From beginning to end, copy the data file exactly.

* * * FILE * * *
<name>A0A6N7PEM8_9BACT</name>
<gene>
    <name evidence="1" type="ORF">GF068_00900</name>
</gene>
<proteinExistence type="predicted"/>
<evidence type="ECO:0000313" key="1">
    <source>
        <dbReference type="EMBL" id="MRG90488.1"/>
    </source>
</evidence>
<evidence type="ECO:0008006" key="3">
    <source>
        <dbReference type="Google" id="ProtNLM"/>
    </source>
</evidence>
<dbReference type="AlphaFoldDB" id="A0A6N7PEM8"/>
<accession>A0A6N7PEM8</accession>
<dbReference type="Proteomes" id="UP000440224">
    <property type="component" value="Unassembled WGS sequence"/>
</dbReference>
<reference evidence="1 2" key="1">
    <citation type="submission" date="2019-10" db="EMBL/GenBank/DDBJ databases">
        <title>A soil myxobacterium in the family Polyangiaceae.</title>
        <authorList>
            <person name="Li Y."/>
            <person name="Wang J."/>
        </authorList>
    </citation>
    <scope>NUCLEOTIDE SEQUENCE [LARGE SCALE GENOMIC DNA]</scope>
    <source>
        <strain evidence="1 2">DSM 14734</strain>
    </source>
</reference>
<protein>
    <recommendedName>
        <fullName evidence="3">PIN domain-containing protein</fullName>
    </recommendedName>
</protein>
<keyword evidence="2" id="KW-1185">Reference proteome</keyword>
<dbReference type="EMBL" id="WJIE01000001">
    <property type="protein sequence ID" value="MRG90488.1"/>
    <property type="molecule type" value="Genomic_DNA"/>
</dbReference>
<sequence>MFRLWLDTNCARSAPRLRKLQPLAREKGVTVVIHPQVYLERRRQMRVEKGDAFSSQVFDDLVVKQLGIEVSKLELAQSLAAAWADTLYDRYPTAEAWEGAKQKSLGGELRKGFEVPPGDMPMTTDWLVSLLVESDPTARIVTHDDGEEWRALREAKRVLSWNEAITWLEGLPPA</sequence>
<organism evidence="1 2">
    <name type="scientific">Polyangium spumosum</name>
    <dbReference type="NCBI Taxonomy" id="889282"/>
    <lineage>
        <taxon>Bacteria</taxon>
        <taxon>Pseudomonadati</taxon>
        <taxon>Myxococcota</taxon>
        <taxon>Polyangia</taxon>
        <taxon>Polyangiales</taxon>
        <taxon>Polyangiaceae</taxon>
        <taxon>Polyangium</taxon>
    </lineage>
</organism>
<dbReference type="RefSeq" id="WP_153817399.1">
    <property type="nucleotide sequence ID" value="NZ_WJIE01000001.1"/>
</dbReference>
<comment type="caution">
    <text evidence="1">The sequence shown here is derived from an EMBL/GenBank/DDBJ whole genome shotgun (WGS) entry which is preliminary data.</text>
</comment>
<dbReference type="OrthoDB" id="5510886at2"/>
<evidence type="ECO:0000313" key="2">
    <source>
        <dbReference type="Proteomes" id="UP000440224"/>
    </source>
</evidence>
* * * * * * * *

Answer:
<name>A0A6N7PEM8_9BACT</name>
<gene>
    <name evidence="1" type="ORF">GF068_00900</name>
</gene>
<proteinExistence type="predicted"/>
<evidence type="ECO:0000313" key="1">
    <source>
        <dbReference type="EMBL" id="MRG90488.1"/>
    </source>
</evidence>
<evidence type="ECO:0008006" key="3">
    <source>
        <dbReference type="Google" id="ProtNLM"/>
    </source>
</evidence>
<dbReference type="AlphaFoldDB" id="A0A6N7PEM8"/>
<accession>A0A6N7PEM8</accession>
<dbReference type="Proteomes" id="UP000440224">
    <property type="component" value="Unassembled WGS sequence"/>
</dbReference>
<reference evidence="1 2" key="1">
    <citation type="submission" date="2019-10" db="EMBL/GenBank/DDBJ databases">
        <title>A soil myxobacterium in the family Polyangiaceae.</title>
        <authorList>
            <person name="Li Y."/>
            <person name="Wang J."/>
        </authorList>
    </citation>
    <scope>NUCLEOTIDE SEQUENCE [LARGE SCALE GENOMIC DNA]</scope>
    <source>
        <strain evidence="1 2">DSM 14734</strain>
    </source>
</reference>
<protein>
    <recommendedName>
        <fullName evidence="3">PIN domain-containing protein</fullName>
    </recommendedName>
</protein>
<keyword evidence="2" id="KW-1185">Reference proteome</keyword>
<dbReference type="EMBL" id="WJIE01000001">
    <property type="protein sequence ID" value="MRG90488.1"/>
    <property type="molecule type" value="Genomic_DNA"/>
</dbReference>
<sequence>MFRLWLDTNCARSAPRLRKLQPLAREKGVTVVIHPQVYLERRRQMRVEKGDAFSSQVFDDLVVKQLGIEVSKLELAQSLAAAWADTLYDRYPTAEAWEGAKQKSLGGELRKGFEVPPGDMPMTTDWLVSLLVESDPTARIVTHDDGEEWRALREAKRVLSWNEAITWLEGLPPA</sequence>
<organism evidence="1 2">
    <name type="scientific">Polyangium spumosum</name>
    <dbReference type="NCBI Taxonomy" id="889282"/>
    <lineage>
        <taxon>Bacteria</taxon>
        <taxon>Pseudomonadati</taxon>
        <taxon>Myxococcota</taxon>
        <taxon>Polyangia</taxon>
        <taxon>Polyangiales</taxon>
        <taxon>Polyangiaceae</taxon>
        <taxon>Polyangium</taxon>
    </lineage>
</organism>
<dbReference type="RefSeq" id="WP_153817399.1">
    <property type="nucleotide sequence ID" value="NZ_WJIE01000001.1"/>
</dbReference>
<comment type="caution">
    <text evidence="1">The sequence shown here is derived from an EMBL/GenBank/DDBJ whole genome shotgun (WGS) entry which is preliminary data.</text>
</comment>
<dbReference type="OrthoDB" id="5510886at2"/>
<evidence type="ECO:0000313" key="2">
    <source>
        <dbReference type="Proteomes" id="UP000440224"/>
    </source>
</evidence>